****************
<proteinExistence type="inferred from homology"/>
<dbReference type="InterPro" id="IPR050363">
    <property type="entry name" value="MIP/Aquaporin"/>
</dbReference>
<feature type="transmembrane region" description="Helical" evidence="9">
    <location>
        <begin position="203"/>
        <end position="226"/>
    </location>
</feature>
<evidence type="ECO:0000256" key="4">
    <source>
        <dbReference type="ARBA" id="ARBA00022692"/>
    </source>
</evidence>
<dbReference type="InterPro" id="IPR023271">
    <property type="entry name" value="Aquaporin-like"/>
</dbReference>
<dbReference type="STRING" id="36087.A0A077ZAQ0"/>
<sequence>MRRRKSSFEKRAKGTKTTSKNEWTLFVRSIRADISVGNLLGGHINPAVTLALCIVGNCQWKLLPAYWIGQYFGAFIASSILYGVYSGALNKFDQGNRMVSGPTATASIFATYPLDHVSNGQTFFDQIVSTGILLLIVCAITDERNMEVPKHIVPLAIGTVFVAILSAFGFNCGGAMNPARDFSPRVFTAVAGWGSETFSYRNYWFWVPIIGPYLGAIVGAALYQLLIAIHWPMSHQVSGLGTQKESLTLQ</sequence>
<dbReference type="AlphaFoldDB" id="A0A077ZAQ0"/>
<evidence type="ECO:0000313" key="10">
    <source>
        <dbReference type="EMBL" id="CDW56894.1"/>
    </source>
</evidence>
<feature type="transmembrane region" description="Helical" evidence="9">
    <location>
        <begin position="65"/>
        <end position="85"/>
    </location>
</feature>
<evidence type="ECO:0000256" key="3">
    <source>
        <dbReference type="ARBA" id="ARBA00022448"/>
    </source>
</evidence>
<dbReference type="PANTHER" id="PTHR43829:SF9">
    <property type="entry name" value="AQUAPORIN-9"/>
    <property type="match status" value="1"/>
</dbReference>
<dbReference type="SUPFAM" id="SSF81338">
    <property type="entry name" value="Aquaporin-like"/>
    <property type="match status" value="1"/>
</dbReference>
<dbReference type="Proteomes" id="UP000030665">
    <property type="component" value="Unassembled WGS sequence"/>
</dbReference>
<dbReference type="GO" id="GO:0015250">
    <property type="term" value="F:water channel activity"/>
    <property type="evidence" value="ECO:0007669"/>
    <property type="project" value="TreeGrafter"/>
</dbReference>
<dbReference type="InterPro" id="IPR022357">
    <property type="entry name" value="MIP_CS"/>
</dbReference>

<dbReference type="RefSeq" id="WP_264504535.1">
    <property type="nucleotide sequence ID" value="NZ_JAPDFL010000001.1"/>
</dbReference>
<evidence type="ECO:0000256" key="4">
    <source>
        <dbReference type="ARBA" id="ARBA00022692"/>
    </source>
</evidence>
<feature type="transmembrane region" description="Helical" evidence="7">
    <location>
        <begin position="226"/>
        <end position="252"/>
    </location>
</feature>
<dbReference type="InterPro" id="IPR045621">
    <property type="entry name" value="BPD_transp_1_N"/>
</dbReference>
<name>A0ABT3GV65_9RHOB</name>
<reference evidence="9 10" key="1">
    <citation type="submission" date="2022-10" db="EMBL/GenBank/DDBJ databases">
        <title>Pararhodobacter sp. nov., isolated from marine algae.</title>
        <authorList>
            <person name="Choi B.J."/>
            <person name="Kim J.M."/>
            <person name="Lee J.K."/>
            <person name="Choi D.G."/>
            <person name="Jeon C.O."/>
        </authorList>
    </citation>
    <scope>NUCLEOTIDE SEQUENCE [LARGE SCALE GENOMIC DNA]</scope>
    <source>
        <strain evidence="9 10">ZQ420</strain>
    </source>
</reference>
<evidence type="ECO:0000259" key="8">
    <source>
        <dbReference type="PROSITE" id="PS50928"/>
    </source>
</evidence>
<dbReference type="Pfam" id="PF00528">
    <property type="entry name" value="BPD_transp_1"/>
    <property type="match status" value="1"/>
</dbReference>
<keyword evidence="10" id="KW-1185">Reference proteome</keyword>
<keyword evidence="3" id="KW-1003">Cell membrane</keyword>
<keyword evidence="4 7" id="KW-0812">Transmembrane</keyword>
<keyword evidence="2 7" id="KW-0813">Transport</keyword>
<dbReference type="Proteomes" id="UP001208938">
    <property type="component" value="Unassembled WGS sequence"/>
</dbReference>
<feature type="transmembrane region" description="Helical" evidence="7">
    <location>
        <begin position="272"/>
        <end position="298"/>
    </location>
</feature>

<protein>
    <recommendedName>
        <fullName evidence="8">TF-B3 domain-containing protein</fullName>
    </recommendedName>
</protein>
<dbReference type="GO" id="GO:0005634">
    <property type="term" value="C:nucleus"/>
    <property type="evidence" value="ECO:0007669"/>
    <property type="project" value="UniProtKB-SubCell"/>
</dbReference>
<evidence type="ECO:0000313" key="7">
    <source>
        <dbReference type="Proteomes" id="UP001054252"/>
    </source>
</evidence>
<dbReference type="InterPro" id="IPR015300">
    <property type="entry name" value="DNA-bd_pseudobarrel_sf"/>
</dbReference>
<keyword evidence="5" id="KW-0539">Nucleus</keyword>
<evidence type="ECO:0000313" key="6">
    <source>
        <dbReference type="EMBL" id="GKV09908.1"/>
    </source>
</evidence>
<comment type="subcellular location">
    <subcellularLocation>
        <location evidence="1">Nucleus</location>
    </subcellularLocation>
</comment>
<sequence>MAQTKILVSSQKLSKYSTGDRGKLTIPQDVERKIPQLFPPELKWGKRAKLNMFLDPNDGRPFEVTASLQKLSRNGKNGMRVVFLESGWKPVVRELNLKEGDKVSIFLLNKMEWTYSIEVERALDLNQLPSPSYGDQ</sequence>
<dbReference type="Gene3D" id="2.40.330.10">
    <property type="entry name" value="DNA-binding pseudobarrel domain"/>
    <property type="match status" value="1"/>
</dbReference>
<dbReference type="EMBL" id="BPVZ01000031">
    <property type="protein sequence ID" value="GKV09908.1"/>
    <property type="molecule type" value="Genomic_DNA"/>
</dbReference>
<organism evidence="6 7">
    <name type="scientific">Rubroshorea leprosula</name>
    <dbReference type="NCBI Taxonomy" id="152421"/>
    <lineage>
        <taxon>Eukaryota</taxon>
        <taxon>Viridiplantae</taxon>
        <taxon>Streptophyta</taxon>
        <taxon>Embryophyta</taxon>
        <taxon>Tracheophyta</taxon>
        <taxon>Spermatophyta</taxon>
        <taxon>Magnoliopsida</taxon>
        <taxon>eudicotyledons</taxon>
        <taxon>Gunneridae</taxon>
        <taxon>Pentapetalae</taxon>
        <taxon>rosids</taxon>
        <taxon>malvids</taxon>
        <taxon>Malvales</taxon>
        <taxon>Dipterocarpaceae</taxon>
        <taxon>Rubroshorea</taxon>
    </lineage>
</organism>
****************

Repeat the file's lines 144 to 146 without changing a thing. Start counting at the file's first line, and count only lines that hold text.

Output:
    <property type="entry name" value="DNA-binding pseudobarrel domain"/>
    <property type="match status" value="1"/>
</dbReference>